MCDERMOTT: Hammond signs Sister Cities agreement with Shahe City

2012-03-21T13:27:00Z 2012-03-27T12:15:22Z MCDERMOTT: Hammond signs Sister Cities agreement with Shahe CityBy Tom McDermott Jr. For The Times
March 21, 2012 1:27 pm  • 

Editor's note: Hammond Mayor Thomas McDermott, Jr. is sending updates to The Times while he's in China.

Wednesday's installment

Shahe City, now officially Hammond's Sister City, was an awesome experience. Quite frankly, after leaving Beijing, I wasn't really expecting much from an industrial city of 150,000 people. However, after two days of a jammed packed schedule, I have to say Hammond and Shahe are a perfect match for Sister Cities. Both are industrial, both are in the shadow of a much larger city, and the people of both cities are wonderful.

Our first day (Tuesday) was action packed from beginning to end. In fact, we probably had WAY TOO MUCH jammed into a single day. We visited a Research and Development company for the manufacturing of glass that can only be compared to something you would see in the Silicon Valley (California). We visited a glass manufacturing company that was less than 10 years old. In fact, most of Shahe is brand new, they are undergoing a large expansion, expecting their population to increase by 300% in the next ten years. Believe me, when you see the new condominium skyscrapers and new infrastructure they are building, there is no doubt in my mind that their projections will turn out to be correct.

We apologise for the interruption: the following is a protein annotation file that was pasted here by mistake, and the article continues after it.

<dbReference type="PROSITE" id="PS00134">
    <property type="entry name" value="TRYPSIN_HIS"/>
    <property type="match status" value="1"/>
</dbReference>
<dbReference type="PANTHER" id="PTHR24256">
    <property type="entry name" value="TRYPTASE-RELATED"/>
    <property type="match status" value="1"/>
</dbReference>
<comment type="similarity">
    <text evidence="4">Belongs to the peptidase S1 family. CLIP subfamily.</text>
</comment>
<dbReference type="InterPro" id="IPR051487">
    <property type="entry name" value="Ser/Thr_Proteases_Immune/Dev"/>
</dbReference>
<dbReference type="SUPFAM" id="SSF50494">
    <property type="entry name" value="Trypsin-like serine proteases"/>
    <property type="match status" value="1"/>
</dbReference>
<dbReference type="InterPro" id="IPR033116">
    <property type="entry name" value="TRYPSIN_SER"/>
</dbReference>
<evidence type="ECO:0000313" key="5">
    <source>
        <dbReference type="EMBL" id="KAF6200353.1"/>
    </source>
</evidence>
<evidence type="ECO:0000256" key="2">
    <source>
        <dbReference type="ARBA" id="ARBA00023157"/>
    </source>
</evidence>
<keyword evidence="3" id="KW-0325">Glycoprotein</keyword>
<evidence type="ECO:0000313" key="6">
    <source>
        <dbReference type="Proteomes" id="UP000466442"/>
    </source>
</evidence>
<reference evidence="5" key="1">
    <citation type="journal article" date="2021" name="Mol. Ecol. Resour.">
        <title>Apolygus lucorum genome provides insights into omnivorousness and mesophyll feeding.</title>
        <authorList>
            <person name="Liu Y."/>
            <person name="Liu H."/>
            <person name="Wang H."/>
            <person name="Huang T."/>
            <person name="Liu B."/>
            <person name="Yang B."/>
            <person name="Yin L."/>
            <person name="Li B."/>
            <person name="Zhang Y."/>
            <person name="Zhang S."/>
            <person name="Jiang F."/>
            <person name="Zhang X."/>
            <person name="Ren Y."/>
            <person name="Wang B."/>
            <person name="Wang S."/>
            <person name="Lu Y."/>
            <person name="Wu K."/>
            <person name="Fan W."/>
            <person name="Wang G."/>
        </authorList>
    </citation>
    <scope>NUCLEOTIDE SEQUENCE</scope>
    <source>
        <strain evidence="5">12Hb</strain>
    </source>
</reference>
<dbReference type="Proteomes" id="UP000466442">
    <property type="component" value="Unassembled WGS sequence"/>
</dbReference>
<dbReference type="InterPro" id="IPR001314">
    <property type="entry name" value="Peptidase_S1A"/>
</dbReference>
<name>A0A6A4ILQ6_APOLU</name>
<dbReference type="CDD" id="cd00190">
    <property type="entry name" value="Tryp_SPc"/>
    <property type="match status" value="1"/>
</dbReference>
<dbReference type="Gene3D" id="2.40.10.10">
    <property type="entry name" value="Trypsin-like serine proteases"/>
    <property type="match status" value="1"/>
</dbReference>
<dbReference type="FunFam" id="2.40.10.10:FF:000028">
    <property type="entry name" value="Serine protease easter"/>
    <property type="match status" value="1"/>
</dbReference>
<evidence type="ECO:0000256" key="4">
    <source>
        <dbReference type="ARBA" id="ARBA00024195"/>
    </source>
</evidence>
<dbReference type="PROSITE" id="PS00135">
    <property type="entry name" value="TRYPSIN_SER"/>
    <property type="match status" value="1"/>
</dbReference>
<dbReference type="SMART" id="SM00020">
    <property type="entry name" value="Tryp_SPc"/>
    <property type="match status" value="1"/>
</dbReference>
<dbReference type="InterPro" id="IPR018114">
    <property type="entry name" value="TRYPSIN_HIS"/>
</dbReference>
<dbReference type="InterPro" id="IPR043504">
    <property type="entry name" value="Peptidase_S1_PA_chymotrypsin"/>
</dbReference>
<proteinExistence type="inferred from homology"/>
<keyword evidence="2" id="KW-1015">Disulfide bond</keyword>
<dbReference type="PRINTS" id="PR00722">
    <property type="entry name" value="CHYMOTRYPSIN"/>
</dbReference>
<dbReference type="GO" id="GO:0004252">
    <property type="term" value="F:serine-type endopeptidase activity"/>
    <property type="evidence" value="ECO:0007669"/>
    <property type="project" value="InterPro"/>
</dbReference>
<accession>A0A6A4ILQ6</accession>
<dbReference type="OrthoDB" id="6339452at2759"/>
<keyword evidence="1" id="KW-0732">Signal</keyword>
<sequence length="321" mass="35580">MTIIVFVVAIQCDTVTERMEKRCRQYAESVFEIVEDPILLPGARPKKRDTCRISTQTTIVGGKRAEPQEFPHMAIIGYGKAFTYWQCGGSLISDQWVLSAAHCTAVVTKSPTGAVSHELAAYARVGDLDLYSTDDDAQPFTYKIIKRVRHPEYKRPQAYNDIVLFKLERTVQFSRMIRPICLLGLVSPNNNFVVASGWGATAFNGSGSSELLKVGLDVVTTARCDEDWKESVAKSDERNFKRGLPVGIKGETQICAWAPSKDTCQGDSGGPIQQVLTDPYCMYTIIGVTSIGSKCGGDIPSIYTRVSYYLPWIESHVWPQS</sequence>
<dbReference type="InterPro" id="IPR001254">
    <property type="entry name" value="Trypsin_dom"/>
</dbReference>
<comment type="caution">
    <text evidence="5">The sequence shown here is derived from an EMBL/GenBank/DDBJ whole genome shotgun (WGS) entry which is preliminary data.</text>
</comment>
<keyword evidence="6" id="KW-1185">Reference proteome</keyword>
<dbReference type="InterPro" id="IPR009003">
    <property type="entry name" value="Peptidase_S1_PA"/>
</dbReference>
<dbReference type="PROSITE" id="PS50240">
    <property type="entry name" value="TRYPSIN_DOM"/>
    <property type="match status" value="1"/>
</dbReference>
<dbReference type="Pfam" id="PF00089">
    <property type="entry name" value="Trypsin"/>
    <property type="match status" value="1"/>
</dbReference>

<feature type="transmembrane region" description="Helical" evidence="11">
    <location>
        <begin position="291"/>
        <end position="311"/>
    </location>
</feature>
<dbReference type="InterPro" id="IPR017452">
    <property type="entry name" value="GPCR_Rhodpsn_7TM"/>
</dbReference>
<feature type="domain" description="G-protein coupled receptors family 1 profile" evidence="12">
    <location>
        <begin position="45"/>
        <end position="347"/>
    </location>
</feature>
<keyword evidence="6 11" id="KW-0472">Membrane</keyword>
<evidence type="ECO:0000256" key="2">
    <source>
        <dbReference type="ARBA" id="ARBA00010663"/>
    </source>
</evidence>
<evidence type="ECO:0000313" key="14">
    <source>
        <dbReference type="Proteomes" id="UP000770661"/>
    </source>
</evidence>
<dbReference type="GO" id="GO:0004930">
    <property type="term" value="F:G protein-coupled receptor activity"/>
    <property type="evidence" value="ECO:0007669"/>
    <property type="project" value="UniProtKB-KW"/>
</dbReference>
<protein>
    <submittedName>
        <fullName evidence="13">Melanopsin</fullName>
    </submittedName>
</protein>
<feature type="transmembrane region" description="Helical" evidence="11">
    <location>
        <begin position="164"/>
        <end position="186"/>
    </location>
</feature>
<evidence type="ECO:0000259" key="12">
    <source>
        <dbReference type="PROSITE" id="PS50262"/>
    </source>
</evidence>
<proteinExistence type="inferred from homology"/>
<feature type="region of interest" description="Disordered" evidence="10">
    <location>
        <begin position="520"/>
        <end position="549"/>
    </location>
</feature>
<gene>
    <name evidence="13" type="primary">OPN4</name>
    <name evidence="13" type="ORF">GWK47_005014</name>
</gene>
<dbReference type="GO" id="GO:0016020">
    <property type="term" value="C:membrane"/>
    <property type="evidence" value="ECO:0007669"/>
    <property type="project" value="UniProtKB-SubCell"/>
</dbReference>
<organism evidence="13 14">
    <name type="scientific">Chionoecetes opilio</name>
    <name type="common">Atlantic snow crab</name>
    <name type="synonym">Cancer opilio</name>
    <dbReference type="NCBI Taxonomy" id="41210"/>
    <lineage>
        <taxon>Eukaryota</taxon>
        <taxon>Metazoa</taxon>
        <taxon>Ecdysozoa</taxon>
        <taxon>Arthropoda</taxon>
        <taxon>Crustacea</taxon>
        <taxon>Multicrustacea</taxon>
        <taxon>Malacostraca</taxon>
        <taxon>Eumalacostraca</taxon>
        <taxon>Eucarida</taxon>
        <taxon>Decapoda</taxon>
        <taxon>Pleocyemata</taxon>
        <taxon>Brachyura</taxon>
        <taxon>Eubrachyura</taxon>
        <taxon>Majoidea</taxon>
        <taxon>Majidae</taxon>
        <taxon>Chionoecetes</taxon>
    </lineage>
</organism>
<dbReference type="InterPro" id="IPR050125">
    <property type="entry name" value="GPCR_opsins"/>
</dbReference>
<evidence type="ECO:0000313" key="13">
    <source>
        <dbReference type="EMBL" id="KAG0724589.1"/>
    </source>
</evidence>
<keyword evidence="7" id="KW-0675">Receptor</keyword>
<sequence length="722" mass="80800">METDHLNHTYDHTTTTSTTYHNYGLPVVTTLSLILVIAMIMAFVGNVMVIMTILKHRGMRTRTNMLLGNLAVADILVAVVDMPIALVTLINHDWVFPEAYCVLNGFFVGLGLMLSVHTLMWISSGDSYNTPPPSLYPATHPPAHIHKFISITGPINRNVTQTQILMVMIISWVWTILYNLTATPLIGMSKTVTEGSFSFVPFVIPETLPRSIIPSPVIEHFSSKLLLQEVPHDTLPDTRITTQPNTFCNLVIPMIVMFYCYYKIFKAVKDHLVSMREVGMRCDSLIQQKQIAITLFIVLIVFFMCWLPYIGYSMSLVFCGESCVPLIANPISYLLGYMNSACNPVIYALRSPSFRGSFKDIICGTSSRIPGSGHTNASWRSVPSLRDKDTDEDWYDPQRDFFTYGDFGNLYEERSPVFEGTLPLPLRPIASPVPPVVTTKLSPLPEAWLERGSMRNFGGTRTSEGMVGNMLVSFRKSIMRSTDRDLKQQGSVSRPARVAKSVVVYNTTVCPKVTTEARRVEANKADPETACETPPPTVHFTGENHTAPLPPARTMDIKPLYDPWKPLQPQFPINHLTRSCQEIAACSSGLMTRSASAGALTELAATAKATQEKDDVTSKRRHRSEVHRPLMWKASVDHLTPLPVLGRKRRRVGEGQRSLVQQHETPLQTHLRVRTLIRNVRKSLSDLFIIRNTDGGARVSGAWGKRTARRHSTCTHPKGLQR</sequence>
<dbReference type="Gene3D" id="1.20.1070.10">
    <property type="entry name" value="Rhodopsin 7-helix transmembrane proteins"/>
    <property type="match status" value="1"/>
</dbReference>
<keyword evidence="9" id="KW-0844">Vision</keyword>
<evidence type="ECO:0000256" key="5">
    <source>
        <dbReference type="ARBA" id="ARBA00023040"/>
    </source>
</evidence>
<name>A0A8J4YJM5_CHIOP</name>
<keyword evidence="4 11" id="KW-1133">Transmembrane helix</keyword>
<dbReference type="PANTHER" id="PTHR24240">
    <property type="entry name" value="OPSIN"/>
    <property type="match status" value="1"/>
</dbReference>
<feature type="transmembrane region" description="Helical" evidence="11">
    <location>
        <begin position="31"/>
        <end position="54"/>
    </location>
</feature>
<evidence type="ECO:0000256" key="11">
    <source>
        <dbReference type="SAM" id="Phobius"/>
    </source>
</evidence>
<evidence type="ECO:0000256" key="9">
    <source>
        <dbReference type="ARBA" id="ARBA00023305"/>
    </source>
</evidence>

We also visited the Shahe Sanitary District plant, which processes the solid waste of the residents of Shahe City. Believe me, it did not smell like roses, although I learned that the Shahe plant uses their "clean" water to cool down their power plant, which I thought was a creative use of "dirty" water. Even their finished product in this plant was not close to drinkable. American environmental standards are markedly superior to those in China.

Another interesting fact about the environment, you cannot see the stars at night (because of the pollution), and you can actually look straight at the sun during the sunniest of days (the smog cuts down on the intensity of the sun so that it looks like a burning light with not nearly the intensity of the sun we are accustomed to in America). Many people think the EPA has overstepped its bounds in the USA, but a visit to China reminds you that our country's environment is the envy of many in China. It is one of the things they complimented Hammond on, the clean environment!